An annular eclipse is the term given to a solar eclipse during which the Moon passes directly in front of the Sun but, due to its position in its ellipitical orbit, cannot completely cover the star. The result is the dark circle that is the Moon surrounded by a thin ring of intensely bright light that is the part of the Sun which the Moon could not obscure. Since this annular phase is so bright, the Sun's corona cannot be seen (unlike in a total eclipse, during which the corona can be seen but the star itself cannot).

The mean distance from Earth to the Moon is 384,467 kilometers (238,866 miles) but, since the Moon's orbit is ellipitic rather than circular, the distance of the Moon from Earth varies from as close as approximately 353,600 kilometers (221,000 miles) to as far as approximately 403,200 kilometers (252,000 miles). When the Moon is closer to Earth, it appears larger in the planet's sky and vice versa. As a result, a solar eclipse that occurs when the Moon is closest (or near closest) to Earth will be total: The Moon will appear large enough to block out the entire star for a brief moment, leaving only the corona visible. A total eclipse creates the illusion of a black sun that continues to shine. Should a solar eclipse occur while the Moon is far enough away from Earth that the Moon doesn't appear at least as large as the Sun, an annular eclipse will occur. Since the Moon cannot block the entire Sun at its distance, a thin ring of the Sun is still visible around the darkened lunar disk.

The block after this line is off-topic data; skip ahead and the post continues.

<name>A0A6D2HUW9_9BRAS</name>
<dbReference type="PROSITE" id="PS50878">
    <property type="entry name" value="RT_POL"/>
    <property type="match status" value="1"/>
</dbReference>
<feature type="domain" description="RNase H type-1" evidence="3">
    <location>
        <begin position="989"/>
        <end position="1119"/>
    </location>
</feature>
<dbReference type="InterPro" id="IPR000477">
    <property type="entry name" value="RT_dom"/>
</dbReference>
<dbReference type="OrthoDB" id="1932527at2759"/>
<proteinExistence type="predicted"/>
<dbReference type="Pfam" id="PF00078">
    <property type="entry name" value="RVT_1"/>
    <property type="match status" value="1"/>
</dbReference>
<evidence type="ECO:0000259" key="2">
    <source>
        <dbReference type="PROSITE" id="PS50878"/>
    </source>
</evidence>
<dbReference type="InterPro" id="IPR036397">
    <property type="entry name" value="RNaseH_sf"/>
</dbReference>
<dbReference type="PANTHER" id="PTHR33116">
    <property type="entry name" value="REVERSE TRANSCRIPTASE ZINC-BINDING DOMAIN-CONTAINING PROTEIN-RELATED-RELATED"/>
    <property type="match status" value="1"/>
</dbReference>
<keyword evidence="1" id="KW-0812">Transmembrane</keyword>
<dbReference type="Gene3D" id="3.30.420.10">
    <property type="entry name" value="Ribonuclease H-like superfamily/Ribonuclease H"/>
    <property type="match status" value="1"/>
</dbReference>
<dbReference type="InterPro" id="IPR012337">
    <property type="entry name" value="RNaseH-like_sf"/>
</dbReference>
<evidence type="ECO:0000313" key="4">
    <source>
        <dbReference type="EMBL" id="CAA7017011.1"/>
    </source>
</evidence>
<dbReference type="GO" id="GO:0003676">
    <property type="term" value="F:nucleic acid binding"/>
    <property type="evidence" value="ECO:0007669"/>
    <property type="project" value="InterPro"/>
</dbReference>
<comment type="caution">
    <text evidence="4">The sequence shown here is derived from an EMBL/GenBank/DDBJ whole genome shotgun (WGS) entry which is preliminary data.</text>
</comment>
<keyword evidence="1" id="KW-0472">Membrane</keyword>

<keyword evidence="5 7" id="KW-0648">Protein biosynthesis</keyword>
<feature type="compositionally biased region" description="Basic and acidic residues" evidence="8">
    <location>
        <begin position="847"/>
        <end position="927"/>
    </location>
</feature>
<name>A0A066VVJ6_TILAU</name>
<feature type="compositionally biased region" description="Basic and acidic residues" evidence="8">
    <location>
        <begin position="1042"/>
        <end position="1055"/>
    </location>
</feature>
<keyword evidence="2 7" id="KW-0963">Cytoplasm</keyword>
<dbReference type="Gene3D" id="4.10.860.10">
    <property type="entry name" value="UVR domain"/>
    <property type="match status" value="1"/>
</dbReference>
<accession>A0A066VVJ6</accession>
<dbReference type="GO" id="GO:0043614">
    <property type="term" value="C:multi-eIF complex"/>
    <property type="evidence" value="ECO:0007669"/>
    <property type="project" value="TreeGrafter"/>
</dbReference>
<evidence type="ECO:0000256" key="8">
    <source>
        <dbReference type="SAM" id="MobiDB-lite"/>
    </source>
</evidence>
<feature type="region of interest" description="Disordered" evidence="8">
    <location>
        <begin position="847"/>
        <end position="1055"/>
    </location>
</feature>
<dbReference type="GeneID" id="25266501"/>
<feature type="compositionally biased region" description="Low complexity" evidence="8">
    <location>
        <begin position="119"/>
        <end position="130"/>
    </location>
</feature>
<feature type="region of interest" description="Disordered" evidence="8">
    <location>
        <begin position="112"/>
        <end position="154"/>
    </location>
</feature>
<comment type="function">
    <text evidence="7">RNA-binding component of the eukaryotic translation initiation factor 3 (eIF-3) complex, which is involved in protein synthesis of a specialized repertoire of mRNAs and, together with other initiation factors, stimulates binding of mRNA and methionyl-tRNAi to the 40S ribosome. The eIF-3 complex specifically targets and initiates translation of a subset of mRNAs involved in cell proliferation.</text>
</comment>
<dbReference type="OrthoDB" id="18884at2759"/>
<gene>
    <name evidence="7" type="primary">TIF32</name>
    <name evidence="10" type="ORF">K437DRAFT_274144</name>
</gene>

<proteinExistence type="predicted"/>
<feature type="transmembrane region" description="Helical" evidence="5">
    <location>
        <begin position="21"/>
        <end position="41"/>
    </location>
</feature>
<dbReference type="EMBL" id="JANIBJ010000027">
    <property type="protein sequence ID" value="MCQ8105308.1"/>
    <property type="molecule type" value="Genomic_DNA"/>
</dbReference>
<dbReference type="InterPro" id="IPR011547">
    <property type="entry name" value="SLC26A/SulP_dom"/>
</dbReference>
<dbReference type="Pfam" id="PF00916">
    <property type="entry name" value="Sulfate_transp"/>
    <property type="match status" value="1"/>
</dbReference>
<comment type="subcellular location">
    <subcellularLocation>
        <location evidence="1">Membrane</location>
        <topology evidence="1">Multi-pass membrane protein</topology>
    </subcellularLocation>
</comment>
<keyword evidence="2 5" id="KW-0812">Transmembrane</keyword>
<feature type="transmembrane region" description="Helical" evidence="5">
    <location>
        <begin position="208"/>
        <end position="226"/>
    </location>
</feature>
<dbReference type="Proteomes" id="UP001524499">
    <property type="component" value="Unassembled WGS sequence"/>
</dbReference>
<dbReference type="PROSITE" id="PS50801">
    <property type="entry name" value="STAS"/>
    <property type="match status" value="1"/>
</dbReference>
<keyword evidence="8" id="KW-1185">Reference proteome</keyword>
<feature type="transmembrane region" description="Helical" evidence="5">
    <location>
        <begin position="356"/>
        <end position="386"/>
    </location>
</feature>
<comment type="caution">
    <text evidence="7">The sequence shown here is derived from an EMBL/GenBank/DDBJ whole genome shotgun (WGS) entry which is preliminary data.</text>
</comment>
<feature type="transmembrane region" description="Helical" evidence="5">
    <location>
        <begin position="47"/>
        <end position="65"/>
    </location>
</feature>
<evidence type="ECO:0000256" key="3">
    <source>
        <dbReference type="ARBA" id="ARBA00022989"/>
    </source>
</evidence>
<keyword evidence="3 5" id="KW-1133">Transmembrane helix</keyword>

Due to the Moon appearing smaller during an annular eclipse, the shadow of the Moon created by the Sun (known as the umbra) isn't long enough to reach Earth. The shadow that does reach Earth is the antumbra, a 'negative shadow,' which forms in the penumbra (the partially shadowed area created during an eclipse). The antumbra is a widening cone of shadow (unlike the umbra, which is thinner the farther away from the Moon it is) which, when it reaches Earth, will still be very thin. As the Moon and Earth rotate, the specific area of the planet engulfed by the antumbra changes. The path the antumbra moves along is known as the path of annularity. Only within the path of annularity can an annular eclipse's annulus (the ring created by the Sun's still visible edge) be observed. Other regions of Earth within the partial shadow penumbra will see only a partial eclipse.

The path of annularity, though it can stretch over 14,000 kilometers (8,750 miles) in length, won't likely exceed more than 80 kilometers (50 miles) in width, if even that. The annular eclipse which occurred on 10 June, 2002 (for example) had a path of annularity that only reached 78 kilometers at its widest (and 13 kilometers at its thinnest). The vast majority of this eclipse's path of annularity was located over a thin piece of the Pacific Ocean. The penumbra, where a partial eclipse could be observed, while also mostly over the Pacific Ocean, also managed to include eastern Asia, northeastern Australia, and most of Canada, the United States, and Mexico. Annularity during an eclipse such as this can last up to 12 minutes but typically lasts only six.

The next annular eclipse has been predicted to occur on 31 May, 2003.


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